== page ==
Claims

1. A device comprising:

a snare loop having a distal end and a proximal and, a single insulated portion at one of the distal end and the proximal end, and a single conductive portion at the other of the distal end and the proximal end, wherein the snare loop is configured to be drawn around a target tissue to be resected, and activated with an electrical current to cut tissue in contact with the conductive portions of the snare loop; and
a tubular shaft movably coupled to the snare loop away from the distal end such that the snare loop is configured to recede into and advance out of an inner cavity in the tubular shaft.

2. The device of claim 1, wherein the single insulated portion is at the distal end of the snare loop.

3. The device of claim 1, further comprising an instrument configured to raise the target tissue.

4. The device of claim 1, wherein the single conductive portion is at the distal end and configured to cut tissue in contact with the conductive portion when the snare loop is activated.

5. The device of claim 4, wherein the insulated portion of the snare loop includes a forked shaft and two prongs.

6. The device of claim 5, wherein the forked shaft and two prongs include one or more inner lumens, and the conducting portion is configured to recede into and advance out of the one or more inner lumens.

7. The device of claim 6, wherein the forked shaft and two prongs are integral with the tubular shaft; wherein the one or more inner lumens are provided in communication with the cavity of the shaft; and wherein the conducting portion is configured to recede into and advance out of the cavity.

8. The device of claim 6, wherein the snare loop is configured to transition between at least one extended state and at least one retracted state such that a length of the conductive portion is enlarged in the extended state, and the length of the conductive portion is reduced in the retracted state.

9. A resection device comprising:

a hood having a cavity, an inner surface, and two or more holes on the inner surface, wherein the hood is configured to capture a target tissue by applying vacuum or pressure to the target tissue; and
a cutting wire extending between the two or more holes of the hood, wherein the cutting wire forms a resecting unit along the inner surface or within the cavity of the hood, and the cutting wire is activated to cut tissue in contact with the cutting wire.

10. The resection device of claim 9, wherein the cutting wire is conductive and is activated by passing an electrical current through the wire.

11. The resection device of claim 9, wherein the cutting wire is configured to make curved perimeter cuts in the tissue to be resected.

12. The resection device of claim 9, wherein the hood is movably coupled to an introduction sheath, and the position of the cutting wire can be extended distally and contracted proximally along the sheath to facilitate capturing tissue within the hood and/or cutting the tissue for resection with the cutting wire.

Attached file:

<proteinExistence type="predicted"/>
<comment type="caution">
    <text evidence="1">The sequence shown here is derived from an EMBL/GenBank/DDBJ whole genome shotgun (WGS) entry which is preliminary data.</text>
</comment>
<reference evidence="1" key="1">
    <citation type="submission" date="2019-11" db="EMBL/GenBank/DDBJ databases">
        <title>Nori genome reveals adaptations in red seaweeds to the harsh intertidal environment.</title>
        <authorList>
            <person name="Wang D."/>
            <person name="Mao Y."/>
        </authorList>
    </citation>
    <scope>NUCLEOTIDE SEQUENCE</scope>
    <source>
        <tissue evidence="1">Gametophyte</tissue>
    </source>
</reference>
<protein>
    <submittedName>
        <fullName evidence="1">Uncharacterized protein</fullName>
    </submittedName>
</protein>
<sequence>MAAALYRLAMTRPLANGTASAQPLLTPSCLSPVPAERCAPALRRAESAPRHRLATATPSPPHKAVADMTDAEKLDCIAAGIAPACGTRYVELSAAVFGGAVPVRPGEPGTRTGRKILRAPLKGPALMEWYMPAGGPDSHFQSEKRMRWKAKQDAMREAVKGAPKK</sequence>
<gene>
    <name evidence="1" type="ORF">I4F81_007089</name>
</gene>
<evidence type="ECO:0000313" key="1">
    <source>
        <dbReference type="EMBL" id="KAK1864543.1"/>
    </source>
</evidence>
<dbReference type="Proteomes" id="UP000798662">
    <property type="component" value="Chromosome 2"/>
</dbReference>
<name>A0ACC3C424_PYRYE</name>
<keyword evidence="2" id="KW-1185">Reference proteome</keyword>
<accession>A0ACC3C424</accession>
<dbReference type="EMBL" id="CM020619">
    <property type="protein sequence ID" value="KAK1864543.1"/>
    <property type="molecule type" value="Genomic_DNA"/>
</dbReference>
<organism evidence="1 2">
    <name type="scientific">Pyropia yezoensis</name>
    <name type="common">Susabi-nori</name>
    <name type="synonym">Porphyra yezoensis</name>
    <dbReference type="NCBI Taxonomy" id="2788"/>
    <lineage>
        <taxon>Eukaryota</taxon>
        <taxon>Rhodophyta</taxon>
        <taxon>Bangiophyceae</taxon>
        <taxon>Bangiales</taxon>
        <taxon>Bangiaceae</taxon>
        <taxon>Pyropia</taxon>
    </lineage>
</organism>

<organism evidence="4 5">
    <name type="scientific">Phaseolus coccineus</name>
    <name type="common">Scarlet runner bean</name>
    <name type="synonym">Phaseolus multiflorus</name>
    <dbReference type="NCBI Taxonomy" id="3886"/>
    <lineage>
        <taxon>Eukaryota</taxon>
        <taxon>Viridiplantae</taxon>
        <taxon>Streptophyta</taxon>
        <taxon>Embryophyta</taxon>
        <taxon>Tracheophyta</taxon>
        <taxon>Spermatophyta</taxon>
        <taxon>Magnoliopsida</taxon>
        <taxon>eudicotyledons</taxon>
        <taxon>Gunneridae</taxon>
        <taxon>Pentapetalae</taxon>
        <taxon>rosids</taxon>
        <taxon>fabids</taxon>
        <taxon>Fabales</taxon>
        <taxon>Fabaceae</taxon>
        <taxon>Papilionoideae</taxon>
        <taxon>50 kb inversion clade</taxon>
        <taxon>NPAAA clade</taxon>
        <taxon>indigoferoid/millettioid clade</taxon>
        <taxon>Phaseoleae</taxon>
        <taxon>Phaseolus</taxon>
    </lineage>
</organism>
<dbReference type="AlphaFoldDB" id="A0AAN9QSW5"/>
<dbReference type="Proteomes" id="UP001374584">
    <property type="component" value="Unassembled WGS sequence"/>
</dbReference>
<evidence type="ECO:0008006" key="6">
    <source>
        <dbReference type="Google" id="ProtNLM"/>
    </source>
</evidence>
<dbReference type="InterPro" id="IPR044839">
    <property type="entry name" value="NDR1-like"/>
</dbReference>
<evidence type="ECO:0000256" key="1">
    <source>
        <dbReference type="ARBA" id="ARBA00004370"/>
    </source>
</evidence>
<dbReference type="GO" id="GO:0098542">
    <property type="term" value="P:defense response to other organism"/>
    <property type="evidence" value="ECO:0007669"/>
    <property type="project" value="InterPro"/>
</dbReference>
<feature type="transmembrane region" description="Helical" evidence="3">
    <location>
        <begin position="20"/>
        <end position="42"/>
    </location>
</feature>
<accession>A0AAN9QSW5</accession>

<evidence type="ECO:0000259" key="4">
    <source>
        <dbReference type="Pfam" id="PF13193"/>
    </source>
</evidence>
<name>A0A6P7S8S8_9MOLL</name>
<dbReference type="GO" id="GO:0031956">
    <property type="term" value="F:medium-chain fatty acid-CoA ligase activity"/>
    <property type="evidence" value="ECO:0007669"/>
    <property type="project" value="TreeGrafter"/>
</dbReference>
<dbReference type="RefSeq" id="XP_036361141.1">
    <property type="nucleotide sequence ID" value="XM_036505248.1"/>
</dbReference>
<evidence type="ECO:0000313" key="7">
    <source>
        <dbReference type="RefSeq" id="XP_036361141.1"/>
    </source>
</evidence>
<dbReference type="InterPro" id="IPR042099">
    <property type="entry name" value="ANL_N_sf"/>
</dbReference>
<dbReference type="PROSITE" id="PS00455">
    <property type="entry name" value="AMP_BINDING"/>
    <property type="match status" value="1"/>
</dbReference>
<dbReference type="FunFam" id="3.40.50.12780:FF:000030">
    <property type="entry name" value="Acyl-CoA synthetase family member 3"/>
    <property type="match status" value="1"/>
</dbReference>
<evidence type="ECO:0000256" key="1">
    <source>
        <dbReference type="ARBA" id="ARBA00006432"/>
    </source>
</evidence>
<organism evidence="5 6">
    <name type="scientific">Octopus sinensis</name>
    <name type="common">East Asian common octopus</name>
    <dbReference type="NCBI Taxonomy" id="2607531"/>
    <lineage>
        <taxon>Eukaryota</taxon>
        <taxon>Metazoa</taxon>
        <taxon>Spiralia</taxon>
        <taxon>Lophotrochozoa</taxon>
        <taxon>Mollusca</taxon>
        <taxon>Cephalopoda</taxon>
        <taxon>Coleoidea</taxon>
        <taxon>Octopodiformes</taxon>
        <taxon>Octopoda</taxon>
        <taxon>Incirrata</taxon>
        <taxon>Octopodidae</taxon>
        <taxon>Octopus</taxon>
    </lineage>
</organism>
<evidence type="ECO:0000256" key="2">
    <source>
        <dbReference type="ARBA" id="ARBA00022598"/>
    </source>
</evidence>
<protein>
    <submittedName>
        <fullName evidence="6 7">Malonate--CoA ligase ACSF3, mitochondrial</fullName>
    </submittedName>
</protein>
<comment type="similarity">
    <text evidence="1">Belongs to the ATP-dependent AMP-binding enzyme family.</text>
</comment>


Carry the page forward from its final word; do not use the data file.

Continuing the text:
13. The resection device of claim 12, wherein the device is attached to a distal end of an endoscope.

14. The resection device of claim 9, wherein the cutting wire is an actuation element.

15. The resection device of claim 9, wherein the cutting wire is an electrical path for cautery cutting.

16. The resection device of claim 9, wherein the cutting wire is configured to move between at least one extended state and at least one retracted state, wherein the cutting wire lies along the inner surface of the hood in the extended state and the cutting wire is positioned to bisect the cavity of the hood in the retracted state.

17. The resection device of claim 16, further comprising a groove along the inner surface of the hood wherein the cutting wire can be lodged in the extended state.

18. A method comprising:

placing a snare loop around a target tissue using a tubular shaft having an inner cavity, the snare loop having a single insulated portion and a single conductive portion;
tightening the snare loop around the target tissue by retracting a portion of the snare loop inside the cavity of the shaft; and
activating the snare loop by passing electric current to cut tissue in contact with the conductive portion of the snare loop to make at least a partial perimeter cut around the tissue to be resected.

19. The method of claim 18, further comprising making a plurality of at least partial perimeter cuts around the tissue to be resected, until a full perimeter cut exists around the tissue to be resected.

20. The method of claim 19, further comprising resecting the tissue to be resected by an en bloc technique after making a plurality of perimeter cuts.

Patent History
Publication number: 20140276810
Type: Application
Filed: Mar 13, 2014
Publication Date: Sep 18, 2014
Applicant: BOSTON SCIENTIFIC SCIMED, INC. (Maple Grove, MN)
Inventors: Samuel RAYBIN (Marlborough, MA), Naroun SUON (Lawrence, MA), Kenichi ADACHI (Sagamihara-shi), Paul SMITH (Smithfield, RI)
Application Number: 14/209,835
Classifications
Current U.S. Class: Endoscopic (606/46)
International Classification: A61B 18/14 (20060101);